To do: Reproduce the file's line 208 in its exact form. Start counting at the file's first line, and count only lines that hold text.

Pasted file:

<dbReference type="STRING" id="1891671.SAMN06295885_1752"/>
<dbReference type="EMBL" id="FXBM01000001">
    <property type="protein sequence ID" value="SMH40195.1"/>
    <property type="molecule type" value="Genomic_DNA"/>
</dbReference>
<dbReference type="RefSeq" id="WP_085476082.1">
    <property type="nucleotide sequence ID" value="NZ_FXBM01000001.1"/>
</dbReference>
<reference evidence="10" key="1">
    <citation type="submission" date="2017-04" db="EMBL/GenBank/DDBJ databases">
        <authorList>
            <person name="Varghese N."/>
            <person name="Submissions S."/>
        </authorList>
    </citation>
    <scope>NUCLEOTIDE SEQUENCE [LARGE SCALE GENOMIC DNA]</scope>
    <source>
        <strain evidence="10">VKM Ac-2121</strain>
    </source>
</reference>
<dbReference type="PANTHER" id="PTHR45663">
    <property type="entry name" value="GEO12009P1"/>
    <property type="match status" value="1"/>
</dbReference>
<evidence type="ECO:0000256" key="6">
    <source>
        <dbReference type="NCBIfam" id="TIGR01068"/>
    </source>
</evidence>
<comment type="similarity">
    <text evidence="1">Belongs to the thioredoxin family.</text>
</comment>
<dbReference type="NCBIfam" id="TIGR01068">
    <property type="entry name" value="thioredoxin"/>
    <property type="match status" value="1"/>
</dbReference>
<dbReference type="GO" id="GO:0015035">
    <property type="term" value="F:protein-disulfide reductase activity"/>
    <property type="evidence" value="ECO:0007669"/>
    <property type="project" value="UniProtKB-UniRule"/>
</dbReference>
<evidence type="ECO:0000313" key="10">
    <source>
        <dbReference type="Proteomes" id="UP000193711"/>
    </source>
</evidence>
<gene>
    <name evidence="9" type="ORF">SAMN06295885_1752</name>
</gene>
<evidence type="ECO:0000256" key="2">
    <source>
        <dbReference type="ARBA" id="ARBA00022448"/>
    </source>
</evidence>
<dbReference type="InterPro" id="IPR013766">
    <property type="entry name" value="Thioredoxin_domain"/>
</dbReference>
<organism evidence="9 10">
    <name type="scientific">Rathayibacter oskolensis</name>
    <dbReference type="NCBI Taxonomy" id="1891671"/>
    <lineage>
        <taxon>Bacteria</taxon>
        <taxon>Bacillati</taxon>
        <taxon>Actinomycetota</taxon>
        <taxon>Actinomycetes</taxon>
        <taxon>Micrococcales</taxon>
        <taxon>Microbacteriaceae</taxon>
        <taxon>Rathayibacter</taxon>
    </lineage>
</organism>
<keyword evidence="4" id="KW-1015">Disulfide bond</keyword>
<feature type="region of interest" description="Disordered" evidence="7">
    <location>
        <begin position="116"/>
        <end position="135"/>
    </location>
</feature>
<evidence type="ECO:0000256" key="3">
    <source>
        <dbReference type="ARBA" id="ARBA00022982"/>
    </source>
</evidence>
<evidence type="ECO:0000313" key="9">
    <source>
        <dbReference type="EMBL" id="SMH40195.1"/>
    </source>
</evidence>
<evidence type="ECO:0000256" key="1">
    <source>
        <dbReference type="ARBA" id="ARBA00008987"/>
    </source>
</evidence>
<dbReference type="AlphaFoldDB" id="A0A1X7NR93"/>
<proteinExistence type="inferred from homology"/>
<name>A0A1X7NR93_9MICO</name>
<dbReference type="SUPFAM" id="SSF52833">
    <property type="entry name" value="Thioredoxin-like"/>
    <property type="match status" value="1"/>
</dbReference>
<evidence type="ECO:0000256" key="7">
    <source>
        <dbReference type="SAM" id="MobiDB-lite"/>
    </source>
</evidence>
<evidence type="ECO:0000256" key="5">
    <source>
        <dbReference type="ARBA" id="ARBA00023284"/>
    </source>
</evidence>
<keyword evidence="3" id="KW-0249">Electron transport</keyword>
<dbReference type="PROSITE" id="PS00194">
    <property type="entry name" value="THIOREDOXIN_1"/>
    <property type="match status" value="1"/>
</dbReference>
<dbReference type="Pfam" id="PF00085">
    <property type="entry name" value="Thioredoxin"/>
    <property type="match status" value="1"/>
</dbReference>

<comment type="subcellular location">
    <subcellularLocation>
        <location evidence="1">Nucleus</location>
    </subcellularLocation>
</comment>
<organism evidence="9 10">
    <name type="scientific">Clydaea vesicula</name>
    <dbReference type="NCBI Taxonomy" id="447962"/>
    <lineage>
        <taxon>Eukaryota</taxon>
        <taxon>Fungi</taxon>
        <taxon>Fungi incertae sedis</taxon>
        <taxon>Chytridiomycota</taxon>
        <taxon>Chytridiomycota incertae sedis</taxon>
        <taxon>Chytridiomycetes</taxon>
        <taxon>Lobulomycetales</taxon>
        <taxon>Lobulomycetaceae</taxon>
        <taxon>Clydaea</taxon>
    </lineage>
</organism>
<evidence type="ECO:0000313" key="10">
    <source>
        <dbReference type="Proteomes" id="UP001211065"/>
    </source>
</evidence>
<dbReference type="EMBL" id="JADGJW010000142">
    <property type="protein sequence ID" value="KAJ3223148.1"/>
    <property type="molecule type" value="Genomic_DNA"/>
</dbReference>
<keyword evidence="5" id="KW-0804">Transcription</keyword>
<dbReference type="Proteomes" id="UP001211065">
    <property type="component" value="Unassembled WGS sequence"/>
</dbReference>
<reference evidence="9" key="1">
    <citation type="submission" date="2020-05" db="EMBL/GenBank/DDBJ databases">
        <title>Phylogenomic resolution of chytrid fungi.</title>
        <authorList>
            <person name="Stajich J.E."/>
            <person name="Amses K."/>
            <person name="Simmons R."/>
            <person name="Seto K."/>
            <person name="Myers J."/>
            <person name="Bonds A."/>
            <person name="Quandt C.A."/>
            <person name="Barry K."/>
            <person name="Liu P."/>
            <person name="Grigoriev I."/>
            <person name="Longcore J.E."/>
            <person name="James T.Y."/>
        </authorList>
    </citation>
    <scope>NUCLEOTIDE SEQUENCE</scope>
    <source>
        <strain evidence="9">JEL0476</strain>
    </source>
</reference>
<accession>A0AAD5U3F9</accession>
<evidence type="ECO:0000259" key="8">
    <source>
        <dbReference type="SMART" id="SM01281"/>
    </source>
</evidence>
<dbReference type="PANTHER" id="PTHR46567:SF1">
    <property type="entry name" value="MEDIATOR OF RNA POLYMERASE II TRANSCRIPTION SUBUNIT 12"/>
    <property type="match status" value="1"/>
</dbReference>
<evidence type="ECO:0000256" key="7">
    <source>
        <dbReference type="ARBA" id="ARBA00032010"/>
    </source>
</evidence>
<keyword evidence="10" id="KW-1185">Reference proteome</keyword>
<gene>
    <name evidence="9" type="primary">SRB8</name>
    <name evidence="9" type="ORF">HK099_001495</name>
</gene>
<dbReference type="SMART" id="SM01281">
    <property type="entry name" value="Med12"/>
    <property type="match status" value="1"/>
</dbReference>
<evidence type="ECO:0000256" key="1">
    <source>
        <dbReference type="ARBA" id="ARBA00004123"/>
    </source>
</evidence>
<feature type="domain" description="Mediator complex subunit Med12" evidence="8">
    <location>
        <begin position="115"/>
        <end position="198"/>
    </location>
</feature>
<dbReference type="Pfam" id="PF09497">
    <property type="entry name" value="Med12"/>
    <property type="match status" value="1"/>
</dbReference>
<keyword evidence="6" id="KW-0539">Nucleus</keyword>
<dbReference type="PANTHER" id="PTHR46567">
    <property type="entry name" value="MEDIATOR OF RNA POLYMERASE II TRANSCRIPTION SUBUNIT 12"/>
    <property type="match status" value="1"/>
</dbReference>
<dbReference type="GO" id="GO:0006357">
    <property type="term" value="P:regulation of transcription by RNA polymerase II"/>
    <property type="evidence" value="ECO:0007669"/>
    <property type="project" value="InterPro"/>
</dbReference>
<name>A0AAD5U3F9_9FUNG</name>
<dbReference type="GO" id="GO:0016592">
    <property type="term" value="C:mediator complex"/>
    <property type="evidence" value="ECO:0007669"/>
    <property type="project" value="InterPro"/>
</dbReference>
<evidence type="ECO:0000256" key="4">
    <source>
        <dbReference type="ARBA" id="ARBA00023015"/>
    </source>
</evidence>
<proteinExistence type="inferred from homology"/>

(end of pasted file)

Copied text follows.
    </location>